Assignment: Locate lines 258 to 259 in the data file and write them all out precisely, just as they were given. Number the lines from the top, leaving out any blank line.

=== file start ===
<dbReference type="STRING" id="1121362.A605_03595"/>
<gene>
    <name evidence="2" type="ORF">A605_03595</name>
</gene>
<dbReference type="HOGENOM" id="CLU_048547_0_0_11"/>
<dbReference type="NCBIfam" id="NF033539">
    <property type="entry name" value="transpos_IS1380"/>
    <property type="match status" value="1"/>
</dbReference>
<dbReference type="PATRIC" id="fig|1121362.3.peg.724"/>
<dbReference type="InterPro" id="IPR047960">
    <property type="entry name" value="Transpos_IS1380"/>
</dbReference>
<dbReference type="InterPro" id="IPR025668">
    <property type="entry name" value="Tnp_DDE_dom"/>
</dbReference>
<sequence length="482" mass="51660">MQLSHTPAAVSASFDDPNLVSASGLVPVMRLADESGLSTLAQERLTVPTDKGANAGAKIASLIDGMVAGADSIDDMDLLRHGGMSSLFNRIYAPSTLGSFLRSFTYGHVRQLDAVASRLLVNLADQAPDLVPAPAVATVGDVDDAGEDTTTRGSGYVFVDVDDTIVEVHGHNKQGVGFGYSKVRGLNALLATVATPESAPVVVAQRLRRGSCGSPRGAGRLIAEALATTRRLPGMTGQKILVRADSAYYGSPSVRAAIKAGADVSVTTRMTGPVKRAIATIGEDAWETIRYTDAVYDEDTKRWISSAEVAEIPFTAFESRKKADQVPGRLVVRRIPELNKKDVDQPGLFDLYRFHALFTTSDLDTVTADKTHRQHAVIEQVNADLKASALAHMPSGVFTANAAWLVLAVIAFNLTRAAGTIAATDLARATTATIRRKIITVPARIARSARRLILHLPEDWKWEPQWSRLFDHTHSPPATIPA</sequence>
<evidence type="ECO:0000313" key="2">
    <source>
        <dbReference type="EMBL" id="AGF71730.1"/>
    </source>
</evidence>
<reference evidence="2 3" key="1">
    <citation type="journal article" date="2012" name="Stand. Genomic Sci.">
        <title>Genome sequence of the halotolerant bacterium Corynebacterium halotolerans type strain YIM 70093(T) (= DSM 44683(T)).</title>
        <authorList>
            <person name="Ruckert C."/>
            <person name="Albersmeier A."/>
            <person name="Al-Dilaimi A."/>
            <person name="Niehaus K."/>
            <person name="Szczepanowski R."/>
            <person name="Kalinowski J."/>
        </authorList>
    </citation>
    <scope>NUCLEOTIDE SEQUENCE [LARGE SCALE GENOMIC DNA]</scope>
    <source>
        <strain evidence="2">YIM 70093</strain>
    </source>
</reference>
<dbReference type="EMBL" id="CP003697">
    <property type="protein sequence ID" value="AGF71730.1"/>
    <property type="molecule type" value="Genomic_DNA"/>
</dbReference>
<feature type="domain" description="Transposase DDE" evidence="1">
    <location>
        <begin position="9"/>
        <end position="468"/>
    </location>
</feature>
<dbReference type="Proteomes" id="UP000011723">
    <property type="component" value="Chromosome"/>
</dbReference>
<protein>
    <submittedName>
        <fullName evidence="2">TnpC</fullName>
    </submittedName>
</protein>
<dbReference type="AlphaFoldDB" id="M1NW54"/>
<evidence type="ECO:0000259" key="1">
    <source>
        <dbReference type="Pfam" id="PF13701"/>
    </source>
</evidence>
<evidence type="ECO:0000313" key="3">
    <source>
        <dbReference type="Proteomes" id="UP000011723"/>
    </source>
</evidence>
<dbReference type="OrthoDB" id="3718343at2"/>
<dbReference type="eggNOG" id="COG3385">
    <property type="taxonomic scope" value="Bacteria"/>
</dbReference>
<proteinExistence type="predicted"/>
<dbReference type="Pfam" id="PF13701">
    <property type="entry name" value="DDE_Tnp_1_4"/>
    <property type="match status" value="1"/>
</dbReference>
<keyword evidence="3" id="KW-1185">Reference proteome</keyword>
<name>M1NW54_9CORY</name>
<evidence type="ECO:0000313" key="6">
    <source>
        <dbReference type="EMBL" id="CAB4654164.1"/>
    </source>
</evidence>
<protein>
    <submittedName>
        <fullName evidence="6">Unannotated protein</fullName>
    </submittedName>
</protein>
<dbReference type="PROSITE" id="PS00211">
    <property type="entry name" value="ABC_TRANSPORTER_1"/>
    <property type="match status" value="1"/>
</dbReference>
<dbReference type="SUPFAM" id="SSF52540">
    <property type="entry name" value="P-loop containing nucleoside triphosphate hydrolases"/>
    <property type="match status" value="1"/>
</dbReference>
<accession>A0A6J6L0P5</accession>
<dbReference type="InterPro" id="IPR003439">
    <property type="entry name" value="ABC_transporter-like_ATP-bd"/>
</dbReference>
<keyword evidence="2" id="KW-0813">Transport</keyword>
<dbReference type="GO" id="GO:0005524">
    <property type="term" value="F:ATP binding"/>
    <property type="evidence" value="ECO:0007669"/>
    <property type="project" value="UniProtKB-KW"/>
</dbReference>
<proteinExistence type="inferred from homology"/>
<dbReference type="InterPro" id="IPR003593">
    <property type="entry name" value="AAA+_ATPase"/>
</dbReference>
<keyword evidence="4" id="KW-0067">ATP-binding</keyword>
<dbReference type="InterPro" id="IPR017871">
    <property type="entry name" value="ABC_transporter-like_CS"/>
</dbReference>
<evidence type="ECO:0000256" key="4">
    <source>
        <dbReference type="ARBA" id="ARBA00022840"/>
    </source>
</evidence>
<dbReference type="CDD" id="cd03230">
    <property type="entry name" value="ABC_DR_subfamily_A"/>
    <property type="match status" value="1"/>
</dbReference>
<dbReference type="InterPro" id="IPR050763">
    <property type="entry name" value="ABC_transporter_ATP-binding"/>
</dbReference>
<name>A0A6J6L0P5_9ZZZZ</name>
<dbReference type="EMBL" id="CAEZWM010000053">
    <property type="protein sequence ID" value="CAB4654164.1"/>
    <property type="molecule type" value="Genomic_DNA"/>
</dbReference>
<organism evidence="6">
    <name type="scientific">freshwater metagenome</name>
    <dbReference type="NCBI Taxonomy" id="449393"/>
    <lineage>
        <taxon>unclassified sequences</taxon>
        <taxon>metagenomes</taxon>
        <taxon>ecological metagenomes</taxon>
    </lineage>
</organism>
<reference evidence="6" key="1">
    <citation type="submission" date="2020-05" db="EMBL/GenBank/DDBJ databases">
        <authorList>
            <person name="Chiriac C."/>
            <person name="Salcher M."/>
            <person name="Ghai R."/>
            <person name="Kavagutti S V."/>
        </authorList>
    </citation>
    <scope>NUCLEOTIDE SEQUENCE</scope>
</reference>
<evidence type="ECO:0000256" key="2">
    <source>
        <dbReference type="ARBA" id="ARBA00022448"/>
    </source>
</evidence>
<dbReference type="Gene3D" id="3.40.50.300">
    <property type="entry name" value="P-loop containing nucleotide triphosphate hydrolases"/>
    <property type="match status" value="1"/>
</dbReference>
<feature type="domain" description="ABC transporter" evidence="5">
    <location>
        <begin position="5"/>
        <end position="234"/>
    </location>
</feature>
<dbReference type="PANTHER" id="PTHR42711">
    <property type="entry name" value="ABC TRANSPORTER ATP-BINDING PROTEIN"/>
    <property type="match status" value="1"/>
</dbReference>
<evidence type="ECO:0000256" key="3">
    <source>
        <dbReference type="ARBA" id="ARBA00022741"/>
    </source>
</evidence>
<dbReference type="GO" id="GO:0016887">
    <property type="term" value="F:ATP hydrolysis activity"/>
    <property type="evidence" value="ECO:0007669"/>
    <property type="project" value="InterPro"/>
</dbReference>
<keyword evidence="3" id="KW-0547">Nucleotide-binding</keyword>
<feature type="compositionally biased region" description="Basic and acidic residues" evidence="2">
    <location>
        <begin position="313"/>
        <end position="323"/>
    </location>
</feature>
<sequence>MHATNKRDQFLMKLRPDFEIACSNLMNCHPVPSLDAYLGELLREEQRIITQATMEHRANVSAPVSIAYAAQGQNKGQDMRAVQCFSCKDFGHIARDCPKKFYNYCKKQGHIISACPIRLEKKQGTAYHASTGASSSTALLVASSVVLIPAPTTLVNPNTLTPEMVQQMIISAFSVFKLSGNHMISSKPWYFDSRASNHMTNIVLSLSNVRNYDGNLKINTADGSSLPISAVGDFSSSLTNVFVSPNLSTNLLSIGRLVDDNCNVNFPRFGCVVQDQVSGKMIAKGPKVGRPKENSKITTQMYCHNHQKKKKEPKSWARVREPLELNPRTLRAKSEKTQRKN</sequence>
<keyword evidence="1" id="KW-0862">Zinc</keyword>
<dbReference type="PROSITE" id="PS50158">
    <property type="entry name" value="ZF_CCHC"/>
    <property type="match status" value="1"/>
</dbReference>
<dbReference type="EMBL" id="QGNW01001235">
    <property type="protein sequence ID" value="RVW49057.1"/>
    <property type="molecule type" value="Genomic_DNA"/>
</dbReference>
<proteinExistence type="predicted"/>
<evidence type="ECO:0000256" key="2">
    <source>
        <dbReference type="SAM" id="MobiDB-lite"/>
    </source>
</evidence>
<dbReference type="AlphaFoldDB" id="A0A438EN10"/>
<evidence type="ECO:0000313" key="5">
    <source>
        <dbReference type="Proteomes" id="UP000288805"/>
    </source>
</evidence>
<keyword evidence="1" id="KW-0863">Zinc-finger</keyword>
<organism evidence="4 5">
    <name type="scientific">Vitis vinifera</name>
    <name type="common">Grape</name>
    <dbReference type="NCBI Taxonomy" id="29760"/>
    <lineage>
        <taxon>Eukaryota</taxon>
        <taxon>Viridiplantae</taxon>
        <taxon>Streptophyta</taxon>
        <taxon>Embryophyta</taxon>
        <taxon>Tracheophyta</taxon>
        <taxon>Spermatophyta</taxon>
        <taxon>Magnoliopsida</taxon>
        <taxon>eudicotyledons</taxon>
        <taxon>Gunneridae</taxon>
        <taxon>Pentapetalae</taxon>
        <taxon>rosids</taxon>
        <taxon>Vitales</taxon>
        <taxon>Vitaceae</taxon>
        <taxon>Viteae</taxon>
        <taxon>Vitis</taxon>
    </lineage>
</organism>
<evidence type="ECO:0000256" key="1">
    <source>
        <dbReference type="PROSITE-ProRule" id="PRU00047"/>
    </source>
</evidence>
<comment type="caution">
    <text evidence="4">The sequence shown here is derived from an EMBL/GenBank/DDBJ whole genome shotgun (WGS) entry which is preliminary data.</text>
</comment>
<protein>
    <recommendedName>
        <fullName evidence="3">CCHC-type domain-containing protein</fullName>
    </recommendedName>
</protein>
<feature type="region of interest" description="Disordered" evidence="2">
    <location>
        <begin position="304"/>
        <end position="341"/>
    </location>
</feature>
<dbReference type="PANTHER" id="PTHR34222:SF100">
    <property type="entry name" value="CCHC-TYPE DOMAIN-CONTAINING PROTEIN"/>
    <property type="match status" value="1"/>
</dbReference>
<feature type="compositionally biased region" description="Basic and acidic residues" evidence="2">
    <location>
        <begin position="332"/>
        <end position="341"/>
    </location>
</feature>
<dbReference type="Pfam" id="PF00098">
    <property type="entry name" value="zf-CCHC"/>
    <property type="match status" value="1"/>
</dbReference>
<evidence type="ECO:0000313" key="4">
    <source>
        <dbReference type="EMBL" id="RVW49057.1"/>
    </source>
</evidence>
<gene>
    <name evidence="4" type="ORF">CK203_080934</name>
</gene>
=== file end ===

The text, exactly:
    <location>
        <begin position="332"/>